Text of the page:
PLEASE NOTE: To protect your safety in response to the threats of COVID-19, we are offering our clients the ability to meet us via telephone or through video conferencing. Please call our office to discuss your options.


– Not Just Another Case Number

  1. Home
  2.  » 
  3. Child Custody
  4.  » Addiction, dependency and child custody

Addiction, dependency and child custody

On Behalf of | Oct 10, 2022 | Child Custody |

Parents who are divorcing in Nebraska are often concerned about how the court might determine child custody. In cases where substance abuse is an issue, both parents may wonder how it will impact the outcome. The short answer is that a family court makes custody determinations on a case-by-case basis, and drug or alcohol use is not strictly a bar to custody. In every child custody case, the court’s decision turns on the best interests of the child.

Different types of substance issues

The words dependence, abuse and addiction are often seen as synonyms, but there are subtle differences in their meanings. Dependence is more likely to refer to a prescription drug habit, like opioids, or even a prescription drug requirement, like blood pressure medication. Abuse generally refers to the misuse or overuse of drugs or alcohol, but not necessarily rising to the level of addiction. Addiction indicates that the person depends on or craves alcohol or drugs beyond his or her control.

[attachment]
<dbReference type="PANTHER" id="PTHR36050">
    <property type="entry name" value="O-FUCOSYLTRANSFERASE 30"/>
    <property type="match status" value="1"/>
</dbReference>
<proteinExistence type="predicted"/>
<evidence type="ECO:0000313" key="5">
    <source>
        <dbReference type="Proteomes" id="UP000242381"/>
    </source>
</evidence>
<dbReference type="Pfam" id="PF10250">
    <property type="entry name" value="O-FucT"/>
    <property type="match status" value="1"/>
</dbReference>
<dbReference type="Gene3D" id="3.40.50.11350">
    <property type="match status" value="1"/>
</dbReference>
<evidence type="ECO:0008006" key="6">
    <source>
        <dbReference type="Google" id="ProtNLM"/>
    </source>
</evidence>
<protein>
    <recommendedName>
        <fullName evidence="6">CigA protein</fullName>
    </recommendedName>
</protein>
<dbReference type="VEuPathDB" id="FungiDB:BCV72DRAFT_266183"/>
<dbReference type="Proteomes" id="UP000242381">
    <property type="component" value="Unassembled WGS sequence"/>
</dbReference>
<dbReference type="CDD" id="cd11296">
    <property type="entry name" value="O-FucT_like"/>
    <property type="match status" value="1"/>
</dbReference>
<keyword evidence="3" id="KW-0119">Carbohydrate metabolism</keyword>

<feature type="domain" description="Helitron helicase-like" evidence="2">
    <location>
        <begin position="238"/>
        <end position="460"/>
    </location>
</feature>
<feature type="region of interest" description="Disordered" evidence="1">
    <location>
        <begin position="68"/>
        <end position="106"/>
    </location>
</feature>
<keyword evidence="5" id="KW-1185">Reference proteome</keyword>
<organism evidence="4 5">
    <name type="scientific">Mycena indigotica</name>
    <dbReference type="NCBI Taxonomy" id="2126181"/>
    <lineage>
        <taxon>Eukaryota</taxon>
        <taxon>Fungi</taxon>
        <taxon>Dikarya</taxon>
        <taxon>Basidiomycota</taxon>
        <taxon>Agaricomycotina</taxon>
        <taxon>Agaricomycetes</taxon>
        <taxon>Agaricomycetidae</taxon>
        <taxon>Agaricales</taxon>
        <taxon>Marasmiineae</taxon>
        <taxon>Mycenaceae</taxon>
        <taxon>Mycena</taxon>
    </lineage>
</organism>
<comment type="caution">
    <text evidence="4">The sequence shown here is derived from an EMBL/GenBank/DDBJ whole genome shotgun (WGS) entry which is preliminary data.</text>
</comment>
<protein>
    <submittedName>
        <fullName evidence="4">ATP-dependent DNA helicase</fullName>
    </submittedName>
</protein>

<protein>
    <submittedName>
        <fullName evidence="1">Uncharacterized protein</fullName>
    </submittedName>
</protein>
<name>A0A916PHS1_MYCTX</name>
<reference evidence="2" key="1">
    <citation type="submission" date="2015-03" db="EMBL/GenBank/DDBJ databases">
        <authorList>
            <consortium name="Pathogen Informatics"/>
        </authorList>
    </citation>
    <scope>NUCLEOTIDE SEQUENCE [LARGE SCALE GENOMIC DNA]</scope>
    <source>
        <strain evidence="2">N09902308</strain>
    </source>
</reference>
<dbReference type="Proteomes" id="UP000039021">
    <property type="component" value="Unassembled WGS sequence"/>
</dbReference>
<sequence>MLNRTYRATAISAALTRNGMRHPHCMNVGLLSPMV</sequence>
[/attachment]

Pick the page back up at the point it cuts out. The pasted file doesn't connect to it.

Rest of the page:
Child custody determinations

The court in a child custody matter will make its determination based on the best interests of the child. Any number of factors may be relied upon in making the determination, including the age of the child, the parents’ respective living situations, the impact of a change in the child’s routines and the child’s physical safety. The court will also consider any substance abuse issues the parents may have.

Evidence of addiction

If dependency or substance abuse is an issue in a child custody matter, the family court has the power to order drug testing. The consequences of failing tests or failing to comply with testing could include denial of custody or loss of visitation. Both parents have the right to offer evidence to support or contradict a charge of substance abuse. Such evidence could include records of drug or alcohol use created by the other parent or records of convictions or processes involving other authorities. Substance abuse issues are taken very seriously by family courts, but they also have compassion for those who want to get better.